San Antonio, TX – Foreign citizens entering US territory on a valid visa are allowed to stay in the country for a limited time. If you overstay your visa you risk being deported and barred from reentering the country for up to 10 years. However, there are certain situations when you can apply for visa overstay forgiveness, a procedure that basically makes all your problems disappear. If you are in Texas and you’ve already overstayed your visa, you need to talk to an experienced San Antonio immigration lawyer right away. Don’t wait till authorities catch up with you!
What’s the difference between visa expiration date and overstay?
No matter what type of visa you used to enter the US, it has an expiration date on it. The expiration date refers to the last day you can use that visa to enter the country.
Overstay refers to the actual time your presence on US soil is legal. The actual time you are allowed to stay is determined by the date on your I-94 form, which was issued to you the moment you crossed the border.
The problem is that foreigners arriving in the US by air are no longer issued a physical I-94 form, although those arriving by land can still get one. For air travelers, the I-94 only exists in digital form so many may be unaware of the date their presence in the country becomes unlawful.
Quick example – Let’s say you have a 10-year multiple-entry visa. Maybe it’s the first time you’re using that visa and you’re happy it will be valid for many years to come. However, the moment your flight landed in Texas, border control issued you an I-94 form that says you can remain in the state for 6 months. When those six months are up, your presence becomes unlawful, although your 10-year visa is still valid.
Unlawful presence and visa overstay forgiveness
The first day after your allowed stay in the country terminates, you start accruing “unlawful presence”. You become an illegal alien, basically. To avoid this, you must apply for an extension or a change of status immediately.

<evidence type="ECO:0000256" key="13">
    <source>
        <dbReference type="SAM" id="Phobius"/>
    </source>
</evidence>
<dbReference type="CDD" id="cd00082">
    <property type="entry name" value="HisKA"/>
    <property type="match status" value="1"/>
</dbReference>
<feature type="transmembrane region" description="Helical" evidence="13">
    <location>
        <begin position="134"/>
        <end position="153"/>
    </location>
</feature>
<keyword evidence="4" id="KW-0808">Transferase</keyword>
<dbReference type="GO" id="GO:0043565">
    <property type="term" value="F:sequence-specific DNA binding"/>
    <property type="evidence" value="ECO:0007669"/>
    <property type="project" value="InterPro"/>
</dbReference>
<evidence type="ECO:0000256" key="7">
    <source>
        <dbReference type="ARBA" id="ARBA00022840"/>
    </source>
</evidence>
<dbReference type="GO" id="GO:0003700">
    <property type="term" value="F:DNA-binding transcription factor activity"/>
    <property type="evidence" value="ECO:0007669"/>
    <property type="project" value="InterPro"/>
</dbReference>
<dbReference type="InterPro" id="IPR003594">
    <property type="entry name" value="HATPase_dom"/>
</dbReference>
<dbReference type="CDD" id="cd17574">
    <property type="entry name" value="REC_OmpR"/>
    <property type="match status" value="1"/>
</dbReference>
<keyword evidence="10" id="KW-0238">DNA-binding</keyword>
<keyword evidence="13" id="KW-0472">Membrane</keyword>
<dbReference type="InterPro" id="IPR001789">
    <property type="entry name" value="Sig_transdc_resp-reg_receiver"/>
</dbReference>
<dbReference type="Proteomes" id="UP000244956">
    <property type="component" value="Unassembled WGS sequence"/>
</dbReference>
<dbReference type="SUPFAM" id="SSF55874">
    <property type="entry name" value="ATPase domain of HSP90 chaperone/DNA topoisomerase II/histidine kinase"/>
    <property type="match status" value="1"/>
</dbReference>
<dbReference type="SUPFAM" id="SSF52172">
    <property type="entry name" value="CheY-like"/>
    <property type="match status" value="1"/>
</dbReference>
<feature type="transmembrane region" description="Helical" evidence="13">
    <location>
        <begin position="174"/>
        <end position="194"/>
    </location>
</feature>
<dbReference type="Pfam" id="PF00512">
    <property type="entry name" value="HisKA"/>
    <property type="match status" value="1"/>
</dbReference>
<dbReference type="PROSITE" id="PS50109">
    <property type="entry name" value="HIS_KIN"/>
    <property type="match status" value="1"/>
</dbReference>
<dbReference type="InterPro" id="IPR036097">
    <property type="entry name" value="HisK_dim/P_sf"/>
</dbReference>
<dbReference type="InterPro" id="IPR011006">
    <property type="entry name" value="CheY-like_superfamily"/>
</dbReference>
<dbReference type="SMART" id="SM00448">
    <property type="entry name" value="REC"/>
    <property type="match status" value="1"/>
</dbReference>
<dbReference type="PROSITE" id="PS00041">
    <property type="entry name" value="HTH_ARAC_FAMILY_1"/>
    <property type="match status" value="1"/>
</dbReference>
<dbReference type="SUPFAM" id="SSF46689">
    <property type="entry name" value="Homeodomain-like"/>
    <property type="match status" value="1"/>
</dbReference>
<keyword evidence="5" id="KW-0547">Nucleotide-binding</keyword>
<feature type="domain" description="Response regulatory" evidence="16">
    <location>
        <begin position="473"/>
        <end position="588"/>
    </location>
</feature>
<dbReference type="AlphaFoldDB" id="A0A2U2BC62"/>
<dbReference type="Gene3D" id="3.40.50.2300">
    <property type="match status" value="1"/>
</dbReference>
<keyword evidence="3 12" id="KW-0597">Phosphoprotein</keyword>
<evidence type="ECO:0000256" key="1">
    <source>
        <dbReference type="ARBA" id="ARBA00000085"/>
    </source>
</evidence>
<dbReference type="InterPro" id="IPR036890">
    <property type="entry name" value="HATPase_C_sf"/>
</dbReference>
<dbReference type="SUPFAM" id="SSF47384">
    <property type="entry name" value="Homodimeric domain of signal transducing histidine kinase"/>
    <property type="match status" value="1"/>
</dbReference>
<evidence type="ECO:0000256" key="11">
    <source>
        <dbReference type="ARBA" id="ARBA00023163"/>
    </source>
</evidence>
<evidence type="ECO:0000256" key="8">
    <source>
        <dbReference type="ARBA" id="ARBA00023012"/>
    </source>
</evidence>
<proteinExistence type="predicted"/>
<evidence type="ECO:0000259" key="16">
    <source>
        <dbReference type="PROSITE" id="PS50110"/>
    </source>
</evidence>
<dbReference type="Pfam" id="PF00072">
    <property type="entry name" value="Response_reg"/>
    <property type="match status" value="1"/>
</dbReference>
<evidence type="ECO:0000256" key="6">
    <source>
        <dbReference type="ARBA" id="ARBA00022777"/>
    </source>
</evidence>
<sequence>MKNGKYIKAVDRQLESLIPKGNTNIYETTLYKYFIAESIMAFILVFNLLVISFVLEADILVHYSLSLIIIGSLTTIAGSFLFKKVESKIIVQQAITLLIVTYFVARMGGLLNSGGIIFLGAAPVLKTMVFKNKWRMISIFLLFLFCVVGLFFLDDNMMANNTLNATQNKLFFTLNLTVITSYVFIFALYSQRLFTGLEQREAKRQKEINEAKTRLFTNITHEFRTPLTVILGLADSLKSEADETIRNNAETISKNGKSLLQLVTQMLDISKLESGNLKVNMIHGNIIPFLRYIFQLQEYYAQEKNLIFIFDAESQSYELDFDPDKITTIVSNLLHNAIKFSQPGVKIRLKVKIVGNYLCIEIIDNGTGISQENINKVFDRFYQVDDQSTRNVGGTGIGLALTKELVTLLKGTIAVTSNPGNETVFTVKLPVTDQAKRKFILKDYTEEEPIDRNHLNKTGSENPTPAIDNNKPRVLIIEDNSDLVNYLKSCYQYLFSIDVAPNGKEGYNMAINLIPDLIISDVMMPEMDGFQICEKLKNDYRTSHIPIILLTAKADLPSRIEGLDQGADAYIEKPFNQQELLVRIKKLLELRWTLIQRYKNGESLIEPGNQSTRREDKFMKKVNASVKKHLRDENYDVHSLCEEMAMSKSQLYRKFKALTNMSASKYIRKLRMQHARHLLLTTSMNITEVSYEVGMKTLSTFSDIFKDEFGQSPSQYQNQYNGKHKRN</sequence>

If you accumulate 180 days of unlawful presence but less than one year during a single stay, immigration officials can bar you from admission for three years, if you were not placed in removal proceedings.
If you accrue more than 1 year of unlawful presence or you are placed in removal proceedings, you won’t be able to return to the US legally for 10 years.
How to obtain visa overstay forgiveness
There are special circumstances you can use to apply for forgiveness. Here are some valid reasons for overstaying your visa:
- Were a minor (under the age of 18)
- Had an asylum application pending with USCIS
- Were the beneficiary of the Family Unity Program
- Had an application pending for an adjustment of Green Card, change of status, or extension of status
- Entered on a non-immigrant visa and were the victim of domestic abuse or a battered child, and you can prove a connection between the period of overstay and the abuse
- Overstayed due to being a victim of human trafficking
- Received Temporary Protect Status (TPS), Deferred Enforced Departure (DED), Deferred Action or Withholding of Removal under the Convention Against Torture
What happens if I had a student visa?
When you enter the country on a Student Visa your presence is lawful for the duration of your studies. After that, your overstay period begins. However, students do not accrue unlawful presence unless an immigration official makes such a determination.
If you’ve already overstayed your visa or you know you won’t be able to leave the country when your time’s up, get in touch with a seasoned immigration lawyer at the Law Office of J. Joseph Cohen, servicing the San Antonio area. They will help you find the best way to obtain overstay forgiveness so you don’t get barred from reentering the country.
San Antonio, TX
206 East Locust Street
San Antonio, TX 78212
Phone: (210) 769-3273
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